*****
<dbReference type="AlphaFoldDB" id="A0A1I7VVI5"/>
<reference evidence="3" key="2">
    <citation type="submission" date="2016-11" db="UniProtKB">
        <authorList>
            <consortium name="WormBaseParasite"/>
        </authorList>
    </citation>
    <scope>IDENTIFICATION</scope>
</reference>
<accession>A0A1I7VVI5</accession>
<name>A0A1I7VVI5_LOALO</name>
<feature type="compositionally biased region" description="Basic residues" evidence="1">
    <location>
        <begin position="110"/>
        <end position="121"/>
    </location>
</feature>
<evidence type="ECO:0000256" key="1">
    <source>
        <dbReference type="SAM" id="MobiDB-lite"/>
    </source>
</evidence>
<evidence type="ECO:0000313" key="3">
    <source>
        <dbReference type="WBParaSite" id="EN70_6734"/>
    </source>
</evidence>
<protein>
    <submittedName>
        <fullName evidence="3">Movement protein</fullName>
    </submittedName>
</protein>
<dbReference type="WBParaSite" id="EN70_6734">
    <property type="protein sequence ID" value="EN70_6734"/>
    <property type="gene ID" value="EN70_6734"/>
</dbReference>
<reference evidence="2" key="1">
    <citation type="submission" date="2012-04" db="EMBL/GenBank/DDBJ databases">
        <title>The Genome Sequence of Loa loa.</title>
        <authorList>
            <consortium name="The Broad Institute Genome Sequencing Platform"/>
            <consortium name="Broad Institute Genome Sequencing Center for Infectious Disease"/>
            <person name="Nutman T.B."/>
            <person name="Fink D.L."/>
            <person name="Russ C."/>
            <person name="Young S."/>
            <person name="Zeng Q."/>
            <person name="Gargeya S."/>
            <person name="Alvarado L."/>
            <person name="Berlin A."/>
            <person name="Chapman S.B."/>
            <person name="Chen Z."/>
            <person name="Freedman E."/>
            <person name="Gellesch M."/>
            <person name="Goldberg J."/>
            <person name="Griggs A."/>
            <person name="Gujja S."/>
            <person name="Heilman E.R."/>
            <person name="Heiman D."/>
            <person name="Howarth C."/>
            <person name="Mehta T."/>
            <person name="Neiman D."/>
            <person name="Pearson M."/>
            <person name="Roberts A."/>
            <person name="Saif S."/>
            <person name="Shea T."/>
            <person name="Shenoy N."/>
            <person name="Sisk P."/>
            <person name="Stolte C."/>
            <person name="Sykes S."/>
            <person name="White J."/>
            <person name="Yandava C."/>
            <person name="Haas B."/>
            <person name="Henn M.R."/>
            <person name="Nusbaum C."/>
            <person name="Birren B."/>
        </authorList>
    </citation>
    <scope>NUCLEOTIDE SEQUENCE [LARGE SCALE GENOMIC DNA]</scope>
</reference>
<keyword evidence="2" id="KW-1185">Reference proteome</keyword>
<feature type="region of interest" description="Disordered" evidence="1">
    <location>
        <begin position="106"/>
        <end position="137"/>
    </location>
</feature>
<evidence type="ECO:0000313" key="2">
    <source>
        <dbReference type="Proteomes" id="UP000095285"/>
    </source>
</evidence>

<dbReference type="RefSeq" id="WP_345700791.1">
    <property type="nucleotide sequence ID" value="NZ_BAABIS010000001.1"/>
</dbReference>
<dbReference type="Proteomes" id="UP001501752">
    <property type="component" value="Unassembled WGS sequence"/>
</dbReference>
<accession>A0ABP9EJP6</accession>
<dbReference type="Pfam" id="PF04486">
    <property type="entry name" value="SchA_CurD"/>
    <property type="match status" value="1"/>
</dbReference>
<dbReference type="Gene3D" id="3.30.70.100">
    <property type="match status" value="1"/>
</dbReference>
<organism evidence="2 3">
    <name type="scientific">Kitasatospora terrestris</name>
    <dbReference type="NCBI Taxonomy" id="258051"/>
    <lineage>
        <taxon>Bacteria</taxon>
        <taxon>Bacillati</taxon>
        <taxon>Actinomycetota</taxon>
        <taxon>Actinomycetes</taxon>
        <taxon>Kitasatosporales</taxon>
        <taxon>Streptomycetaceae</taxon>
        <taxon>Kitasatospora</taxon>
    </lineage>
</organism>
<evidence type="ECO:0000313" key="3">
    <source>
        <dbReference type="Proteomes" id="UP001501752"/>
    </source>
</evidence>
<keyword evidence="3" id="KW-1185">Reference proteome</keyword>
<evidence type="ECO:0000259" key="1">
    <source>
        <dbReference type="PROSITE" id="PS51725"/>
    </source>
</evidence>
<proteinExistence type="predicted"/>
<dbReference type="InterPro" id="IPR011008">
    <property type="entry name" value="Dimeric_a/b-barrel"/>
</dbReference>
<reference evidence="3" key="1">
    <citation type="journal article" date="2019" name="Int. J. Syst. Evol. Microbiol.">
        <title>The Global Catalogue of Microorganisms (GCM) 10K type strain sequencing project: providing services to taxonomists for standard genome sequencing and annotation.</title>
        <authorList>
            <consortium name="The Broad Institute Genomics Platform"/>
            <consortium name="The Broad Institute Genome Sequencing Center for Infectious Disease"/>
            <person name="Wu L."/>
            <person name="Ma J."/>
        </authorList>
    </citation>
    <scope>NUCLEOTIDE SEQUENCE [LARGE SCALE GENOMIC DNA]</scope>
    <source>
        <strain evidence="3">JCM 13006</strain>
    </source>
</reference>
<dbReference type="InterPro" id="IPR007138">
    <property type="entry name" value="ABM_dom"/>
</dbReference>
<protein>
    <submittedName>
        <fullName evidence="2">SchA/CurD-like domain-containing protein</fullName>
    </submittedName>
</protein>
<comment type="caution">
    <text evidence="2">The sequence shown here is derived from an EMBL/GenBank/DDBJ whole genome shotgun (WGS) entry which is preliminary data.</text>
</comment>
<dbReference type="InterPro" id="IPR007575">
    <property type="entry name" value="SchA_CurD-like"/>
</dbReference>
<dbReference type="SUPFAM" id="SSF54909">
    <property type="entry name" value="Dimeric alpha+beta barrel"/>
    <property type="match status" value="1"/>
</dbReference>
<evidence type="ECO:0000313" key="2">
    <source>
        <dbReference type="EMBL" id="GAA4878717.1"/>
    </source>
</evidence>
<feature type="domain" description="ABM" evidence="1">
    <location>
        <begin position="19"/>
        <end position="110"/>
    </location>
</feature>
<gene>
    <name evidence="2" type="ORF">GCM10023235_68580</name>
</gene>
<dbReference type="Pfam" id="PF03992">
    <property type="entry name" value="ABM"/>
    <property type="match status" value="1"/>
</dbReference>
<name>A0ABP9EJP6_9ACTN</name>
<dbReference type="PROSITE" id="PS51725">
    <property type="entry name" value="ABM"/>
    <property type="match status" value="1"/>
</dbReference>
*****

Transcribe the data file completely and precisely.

<dbReference type="AlphaFoldDB" id="A0A1I7VVI5"/>
<reference evidence="3" key="2">
    <citation type="submission" date="2016-11" db="UniProtKB">
        <authorList>
            <consortium name="WormBaseParasite"/>
        </authorList>
    </citation>
    <scope>IDENTIFICATION</scope>
</reference>
<accession>A0A1I7VVI5</accession>
<name>A0A1I7VVI5_LOALO</name>
<feature type="compositionally biased region" description="Basic residues" evidence="1">
    <location>
        <begin position="110"/>
        <end position="121"/>
    </location>
</feature>
<evidence type="ECO:0000256" key="1">
    <source>
        <dbReference type="SAM" id="MobiDB-lite"/>
    </source>
</evidence>
<evidence type="ECO:0000313" key="3">
    <source>
        <dbReference type="WBParaSite" id="EN70_6734"/>
    </source>
</evidence>
<protein>
    <submittedName>
        <fullName evidence="3">Movement protein</fullName>
    </submittedName>
</protein>
<dbReference type="WBParaSite" id="EN70_6734">
    <property type="protein sequence ID" value="EN70_6734"/>
    <property type="gene ID" value="EN70_6734"/>
</dbReference>
<reference evidence="2" key="1">
    <citation type="submission" date="2012-04" db="EMBL/GenBank/DDBJ databases">
        <title>The Genome Sequence of Loa loa.</title>
        <authorList>
            <consortium name="The Broad Institute Genome Sequencing Platform"/>
            <consortium name="Broad Institute Genome Sequencing Center for Infectious Disease"/>
            <person name="Nutman T.B."/>
            <person name="Fink D.L."/>
            <person name="Russ C."/>
            <person name="Young S."/>
            <person name="Zeng Q."/>
            <person name="Gargeya S."/>
            <person name="Alvarado L."/>
            <person name="Berlin A."/>
            <person name="Chapman S.B."/>
            <person name="Chen Z."/>
            <person name="Freedman E."/>
            <person name="Gellesch M."/>
            <person name="Goldberg J."/>
            <person name="Griggs A."/>
            <person name="Gujja S."/>
            <person name="Heilman E.R."/>
            <person name="Heiman D."/>
            <person name="Howarth C."/>
            <person name="Mehta T."/>
            <person name="Neiman D."/>
            <person name="Pearson M."/>
            <person name="Roberts A."/>
            <person name="Saif S."/>
            <person name="Shea T."/>
            <person name="Shenoy N."/>
            <person name="Sisk P."/>
            <person name="Stolte C."/>
            <person name="Sykes S."/>
            <person name="White J."/>
            <person name="Yandava C."/>
            <person name="Haas B."/>
            <person name="Henn M.R."/>
            <person name="Nusbaum C."/>
            <person name="Birren B."/>
        </authorList>
    </citation>
    <scope>NUCLEOTIDE SEQUENCE [LARGE SCALE GENOMIC DNA]</scope>
</reference>
<keyword evidence="2" id="KW-1185">Reference proteome</keyword>
<feature type="region of interest" description="Disordered" evidence="1">
    <location>
        <begin position="106"/>
        <end position="137"/>
    </location>
</feature>
<evidence type="ECO:0000313" key="2">
    <source>
        <dbReference type="Proteomes" id="UP000095285"/>
    </source>
</evidence>

<dbReference type="RefSeq" id="WP_345700791.1">
    <property type="nucleotide sequence ID" value="NZ_BAABIS010000001.1"/>
</dbReference>
<dbReference type="Proteomes" id="UP001501752">
    <property type="component" value="Unassembled WGS sequence"/>
</dbReference>
<accession>A0ABP9EJP6</accession>
<dbReference type="Pfam" id="PF04486">
    <property type="entry name" value="SchA_CurD"/>
    <property type="match status" value="1"/>
</dbReference>
<dbReference type="Gene3D" id="3.30.70.100">
    <property type="match status" value="1"/>
</dbReference>
<organism evidence="2 3">
    <name type="scientific">Kitasatospora terrestris</name>
    <dbReference type="NCBI Taxonomy" id="258051"/>
    <lineage>
        <taxon>Bacteria</taxon>
        <taxon>Bacillati</taxon>
        <taxon>Actinomycetota</taxon>
        <taxon>Actinomycetes</taxon>
        <taxon>Kitasatosporales</taxon>
        <taxon>Streptomycetaceae</taxon>
        <taxon>Kitasatospora</taxon>
    </lineage>
</organism>
<evidence type="ECO:0000313" key="3">
    <source>
        <dbReference type="Proteomes" id="UP001501752"/>
    </source>
</evidence>
<keyword evidence="3" id="KW-1185">Reference proteome</keyword>
<evidence type="ECO:0000259" key="1">
    <source>
        <dbReference type="PROSITE" id="PS51725"/>
    </source>
</evidence>
<proteinExistence type="predicted"/>
<dbReference type="InterPro" id="IPR011008">
    <property type="entry name" value="Dimeric_a/b-barrel"/>
</dbReference>
<reference evidence="3" key="1">
    <citation type="journal article" date="2019" name="Int. J. Syst. Evol. Microbiol.">
        <title>The Global Catalogue of Microorganisms (GCM) 10K type strain sequencing project: providing services to taxonomists for standard genome sequencing and annotation.</title>
        <authorList>
            <consortium name="The Broad Institute Genomics Platform"/>
            <consortium name="The Broad Institute Genome Sequencing Center for Infectious Disease"/>
            <person name="Wu L."/>
            <person name="Ma J."/>
        </authorList>
    </citation>
    <scope>NUCLEOTIDE SEQUENCE [LARGE SCALE GENOMIC DNA]</scope>
    <source>
        <strain evidence="3">JCM 13006</strain>
    </source>
</reference>
<dbReference type="InterPro" id="IPR007138">
    <property type="entry name" value="ABM_dom"/>
</dbReference>
<protein>
    <submittedName>
        <fullName evidence="2">SchA/CurD-like domain-containing protein</fullName>
    </submittedName>
</protein>
<comment type="caution">
    <text evidence="2">The sequence shown here is derived from an EMBL/GenBank/DDBJ whole genome shotgun (WGS) entry which is preliminary data.</text>
</comment>
<dbReference type="InterPro" id="IPR007575">
    <property type="entry name" value="SchA_CurD-like"/>
</dbReference>
<dbReference type="SUPFAM" id="SSF54909">
    <property type="entry name" value="Dimeric alpha+beta barrel"/>
    <property type="match status" value="1"/>
</dbReference>
<evidence type="ECO:0000313" key="2">
    <source>
        <dbReference type="EMBL" id="GAA4878717.1"/>
    </source>
</evidence>
<feature type="domain" description="ABM" evidence="1">
    <location>
        <begin position="19"/>
        <end position="110"/>
    </location>
</feature>
<gene>
    <name evidence="2" type="ORF">GCM10023235_68580</name>
</gene>
<dbReference type="Pfam" id="PF03992">
    <property type="entry name" value="ABM"/>
    <property type="match status" value="1"/>
</dbReference>
<name>A0ABP9EJP6_9ACTN</name>
<dbReference type="PROSITE" id="PS51725">
    <property type="entry name" value="ABM"/>
    <property type="match status" value="1"/>
</dbReference>